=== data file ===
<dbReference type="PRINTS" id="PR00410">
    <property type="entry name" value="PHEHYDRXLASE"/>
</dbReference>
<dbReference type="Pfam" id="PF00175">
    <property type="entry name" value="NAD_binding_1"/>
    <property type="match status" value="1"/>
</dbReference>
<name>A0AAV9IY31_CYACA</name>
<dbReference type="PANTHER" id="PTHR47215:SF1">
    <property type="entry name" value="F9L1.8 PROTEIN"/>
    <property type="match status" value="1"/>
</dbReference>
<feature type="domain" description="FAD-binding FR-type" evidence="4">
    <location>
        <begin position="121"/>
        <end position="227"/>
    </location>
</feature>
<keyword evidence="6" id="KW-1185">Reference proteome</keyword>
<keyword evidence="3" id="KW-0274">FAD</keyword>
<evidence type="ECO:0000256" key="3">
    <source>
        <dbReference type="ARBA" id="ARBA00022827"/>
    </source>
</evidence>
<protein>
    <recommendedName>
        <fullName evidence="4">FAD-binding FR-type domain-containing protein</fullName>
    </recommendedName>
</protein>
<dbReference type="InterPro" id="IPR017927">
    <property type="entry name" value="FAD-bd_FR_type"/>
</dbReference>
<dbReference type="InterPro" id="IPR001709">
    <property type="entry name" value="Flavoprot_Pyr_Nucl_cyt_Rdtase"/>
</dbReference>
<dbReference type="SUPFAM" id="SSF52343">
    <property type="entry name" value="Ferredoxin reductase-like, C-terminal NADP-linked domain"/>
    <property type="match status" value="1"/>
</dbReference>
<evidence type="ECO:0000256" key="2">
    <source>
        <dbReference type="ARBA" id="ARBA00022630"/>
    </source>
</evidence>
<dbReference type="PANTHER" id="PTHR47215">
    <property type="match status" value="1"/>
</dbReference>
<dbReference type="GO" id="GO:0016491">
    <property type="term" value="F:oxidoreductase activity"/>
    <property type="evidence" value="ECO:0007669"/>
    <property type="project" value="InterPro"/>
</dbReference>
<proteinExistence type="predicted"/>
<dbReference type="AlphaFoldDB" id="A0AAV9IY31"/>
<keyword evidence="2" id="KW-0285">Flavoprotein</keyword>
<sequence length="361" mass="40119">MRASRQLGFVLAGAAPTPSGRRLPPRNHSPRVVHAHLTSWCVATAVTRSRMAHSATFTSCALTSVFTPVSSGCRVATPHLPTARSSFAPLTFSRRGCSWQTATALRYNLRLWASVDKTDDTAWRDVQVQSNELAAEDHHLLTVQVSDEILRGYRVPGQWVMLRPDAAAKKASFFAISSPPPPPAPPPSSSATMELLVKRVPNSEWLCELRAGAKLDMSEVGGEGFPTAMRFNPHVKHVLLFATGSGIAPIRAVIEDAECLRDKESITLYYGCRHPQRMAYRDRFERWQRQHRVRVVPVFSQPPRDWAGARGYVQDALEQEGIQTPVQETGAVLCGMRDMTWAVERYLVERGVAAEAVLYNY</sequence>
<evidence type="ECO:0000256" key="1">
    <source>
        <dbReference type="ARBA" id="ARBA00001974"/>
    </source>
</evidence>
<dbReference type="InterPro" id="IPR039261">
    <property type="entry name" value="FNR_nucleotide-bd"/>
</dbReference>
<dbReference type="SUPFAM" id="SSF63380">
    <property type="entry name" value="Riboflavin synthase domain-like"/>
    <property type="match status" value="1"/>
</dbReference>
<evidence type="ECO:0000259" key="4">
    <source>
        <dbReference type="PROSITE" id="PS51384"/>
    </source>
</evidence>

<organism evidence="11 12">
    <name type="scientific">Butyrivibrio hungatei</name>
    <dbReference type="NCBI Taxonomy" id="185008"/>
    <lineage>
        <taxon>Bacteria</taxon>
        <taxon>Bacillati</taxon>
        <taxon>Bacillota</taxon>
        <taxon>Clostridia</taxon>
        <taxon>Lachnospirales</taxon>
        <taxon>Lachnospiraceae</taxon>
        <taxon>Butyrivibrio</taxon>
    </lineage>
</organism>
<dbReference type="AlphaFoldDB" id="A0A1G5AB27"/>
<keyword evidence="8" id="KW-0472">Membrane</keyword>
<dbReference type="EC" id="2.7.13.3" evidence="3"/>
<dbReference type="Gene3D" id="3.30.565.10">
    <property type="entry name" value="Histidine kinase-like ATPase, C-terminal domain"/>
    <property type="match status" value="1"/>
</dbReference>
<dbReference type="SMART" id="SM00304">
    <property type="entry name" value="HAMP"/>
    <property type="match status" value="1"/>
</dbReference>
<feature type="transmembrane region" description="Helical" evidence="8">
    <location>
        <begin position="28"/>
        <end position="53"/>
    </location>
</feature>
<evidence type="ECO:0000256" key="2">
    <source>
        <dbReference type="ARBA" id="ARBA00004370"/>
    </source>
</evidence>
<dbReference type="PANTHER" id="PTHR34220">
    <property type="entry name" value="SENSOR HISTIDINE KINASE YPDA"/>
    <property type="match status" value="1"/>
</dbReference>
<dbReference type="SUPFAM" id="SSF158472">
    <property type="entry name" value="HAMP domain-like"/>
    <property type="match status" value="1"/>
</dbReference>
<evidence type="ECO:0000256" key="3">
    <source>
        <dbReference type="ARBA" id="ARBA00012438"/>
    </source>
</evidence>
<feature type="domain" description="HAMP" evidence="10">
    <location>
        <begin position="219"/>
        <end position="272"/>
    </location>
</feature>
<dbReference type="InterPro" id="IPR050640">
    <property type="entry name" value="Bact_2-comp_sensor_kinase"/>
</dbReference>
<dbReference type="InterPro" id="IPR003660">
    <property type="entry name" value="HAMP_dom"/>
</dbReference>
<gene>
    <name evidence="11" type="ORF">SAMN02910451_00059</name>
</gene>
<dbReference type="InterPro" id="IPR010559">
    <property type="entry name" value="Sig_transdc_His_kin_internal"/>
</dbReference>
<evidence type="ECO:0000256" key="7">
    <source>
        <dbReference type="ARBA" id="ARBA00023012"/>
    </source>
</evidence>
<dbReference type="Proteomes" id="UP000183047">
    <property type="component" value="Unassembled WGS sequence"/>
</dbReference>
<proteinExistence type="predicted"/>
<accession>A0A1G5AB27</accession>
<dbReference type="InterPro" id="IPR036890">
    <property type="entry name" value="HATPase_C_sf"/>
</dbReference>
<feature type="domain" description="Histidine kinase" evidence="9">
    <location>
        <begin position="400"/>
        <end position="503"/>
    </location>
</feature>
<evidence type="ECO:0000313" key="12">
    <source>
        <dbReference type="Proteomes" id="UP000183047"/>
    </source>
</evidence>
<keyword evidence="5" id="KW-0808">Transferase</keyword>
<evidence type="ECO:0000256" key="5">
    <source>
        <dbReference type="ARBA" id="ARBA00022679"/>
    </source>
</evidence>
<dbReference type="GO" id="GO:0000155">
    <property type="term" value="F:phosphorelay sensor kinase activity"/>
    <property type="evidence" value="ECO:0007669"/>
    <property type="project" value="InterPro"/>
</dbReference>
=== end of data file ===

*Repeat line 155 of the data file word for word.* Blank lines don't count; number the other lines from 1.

    <location>